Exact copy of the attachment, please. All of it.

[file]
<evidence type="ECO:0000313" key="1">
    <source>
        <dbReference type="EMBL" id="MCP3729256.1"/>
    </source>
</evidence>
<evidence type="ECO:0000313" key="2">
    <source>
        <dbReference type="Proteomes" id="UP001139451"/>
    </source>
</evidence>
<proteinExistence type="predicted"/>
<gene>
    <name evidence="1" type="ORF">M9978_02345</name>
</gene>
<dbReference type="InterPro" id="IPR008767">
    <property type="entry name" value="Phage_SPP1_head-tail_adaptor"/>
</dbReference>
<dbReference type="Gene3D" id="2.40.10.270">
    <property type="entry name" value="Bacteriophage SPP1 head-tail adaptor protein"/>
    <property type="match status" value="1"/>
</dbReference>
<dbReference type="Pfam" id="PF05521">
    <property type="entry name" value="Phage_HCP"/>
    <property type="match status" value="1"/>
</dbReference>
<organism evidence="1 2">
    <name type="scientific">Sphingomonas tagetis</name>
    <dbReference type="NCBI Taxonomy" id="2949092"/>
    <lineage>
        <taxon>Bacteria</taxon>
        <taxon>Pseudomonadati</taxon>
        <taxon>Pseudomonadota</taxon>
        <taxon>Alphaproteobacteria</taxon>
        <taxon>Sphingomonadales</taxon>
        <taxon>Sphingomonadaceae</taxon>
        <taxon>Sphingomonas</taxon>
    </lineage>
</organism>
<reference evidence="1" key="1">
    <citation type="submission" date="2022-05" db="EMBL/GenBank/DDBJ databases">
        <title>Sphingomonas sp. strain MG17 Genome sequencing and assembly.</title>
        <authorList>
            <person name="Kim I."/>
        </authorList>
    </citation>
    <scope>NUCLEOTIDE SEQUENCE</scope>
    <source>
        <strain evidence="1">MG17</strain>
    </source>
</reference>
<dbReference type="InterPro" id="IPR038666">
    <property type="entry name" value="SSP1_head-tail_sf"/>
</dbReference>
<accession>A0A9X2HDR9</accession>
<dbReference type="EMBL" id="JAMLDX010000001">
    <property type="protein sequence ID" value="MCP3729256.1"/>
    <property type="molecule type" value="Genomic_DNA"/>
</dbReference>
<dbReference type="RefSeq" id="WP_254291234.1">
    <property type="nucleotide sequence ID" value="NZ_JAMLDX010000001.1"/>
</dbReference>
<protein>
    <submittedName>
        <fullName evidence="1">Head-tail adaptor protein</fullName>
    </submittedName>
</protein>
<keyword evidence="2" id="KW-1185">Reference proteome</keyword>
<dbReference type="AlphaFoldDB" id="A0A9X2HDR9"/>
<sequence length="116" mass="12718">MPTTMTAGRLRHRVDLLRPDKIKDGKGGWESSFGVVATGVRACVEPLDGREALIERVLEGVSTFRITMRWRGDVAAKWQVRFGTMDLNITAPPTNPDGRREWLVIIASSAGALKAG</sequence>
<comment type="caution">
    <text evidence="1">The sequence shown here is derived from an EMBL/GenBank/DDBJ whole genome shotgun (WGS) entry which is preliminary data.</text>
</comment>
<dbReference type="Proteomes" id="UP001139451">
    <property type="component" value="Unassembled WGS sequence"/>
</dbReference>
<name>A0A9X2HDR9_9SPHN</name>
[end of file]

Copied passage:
<evidence type="ECO:0000313" key="1">
    <source>
        <dbReference type="EMBL" id="MCP3729256.1"/>
    </source>
</evidence>
<evidence type="ECO:0000313" key="2">
    <source>
        <dbReference type="Proteomes" id="UP001139451"/>
    </source>
</evidence>
<proteinExistence type="predicted"/>
<gene>
    <name evidence="1" type="ORF">M9978_02345</name>
</gene>
<dbReference type="InterPro" id="IPR008767">
    <property type="entry name" value="Phage_SPP1_head-tail_adaptor"/>
</dbReference>
<dbReference type="Gene3D" id="2.40.10.270">
    <property type="entry name" value="Bacteriophage SPP1 head-tail adaptor protein"/>
    <property type="match status" value="1"/>
</dbReference>
<dbReference type="Pfam" id="PF05521">
    <property type="entry name" value="Phage_HCP"/>
    <property type="match status" value="1"/>
</dbReference>
<organism evidence="1 2">
    <name type="scientific">Sphingomonas tagetis</name>
    <dbReference type="NCBI Taxonomy" id="2949092"/>
    <lineage>
        <taxon>Bacteria</taxon>
        <taxon>Pseudomonadati</taxon>
        <taxon>Pseudomonadota</taxon>
        <taxon>Alphaproteobacteria</taxon>
        <taxon>Sphingomonadales</taxon>
        <taxon>Sphingomonadaceae</taxon>
        <taxon>Sphingomonas</taxon>
    </lineage>
</organism>
<reference evidence="1" key="1">
    <citation type="submission" date="2022-05" db="EMBL/GenBank/DDBJ databases">
        <title>Sphingomonas sp. strain MG17 Genome sequencing and assembly.</title>
        <authorList>
            <person name="Kim I."/>
        </authorList>
    </citation>
    <scope>NUCLEOTIDE SEQUENCE</scope>
    <source>
        <strain evidence="1">MG17</strain>
    </source>
</reference>
<dbReference type="InterPro" id="IPR038666">
    <property type="entry name" value="SSP1_head-tail_sf"/>
</dbReference>
<accession>A0A9X2HDR9</accession>
<dbReference type="EMBL" id="JAMLDX010000001">
    <property type="protein sequence ID" value="MCP3729256.1"/>
    <property type="molecule type" value="Genomic_DNA"/>
</dbReference>
<dbReference type="RefSeq" id="WP_254291234.1">
    <property type="nucleotide sequence ID" value="NZ_JAMLDX010000001.1"/>
</dbReference>
<protein>
    <submittedName>
        <fullName evidence="1">Head-tail adaptor protein</fullName>
    </submittedName>
</protein>
<keyword evidence="2" id="KW-1185">Reference proteome</keyword>
<dbReference type="AlphaFoldDB" id="A0A9X2HDR9"/>
<sequence length="116" mass="12718">MPTTMTAGRLRHRVDLLRPDKIKDGKGGWESSFGVVATGVRACVEPLDGREALIERVLEGVSTFRITMRWRGDVAAKWQVRFGTMDLNITAPPTNPDGRREWLVIIASSAGALKAG</sequence>
<comment type="caution">
    <text evidence="1">The sequence shown here is derived from an EMBL/GenBank/DDBJ whole genome shotgun (WGS) entry which is preliminary data.</text>
</comment>
<dbReference type="Proteomes" id="UP001139451">
    <property type="component" value="Unassembled WGS sequence"/>
</dbReference>
<name>A0A9X2HDR9_9SPHN</name>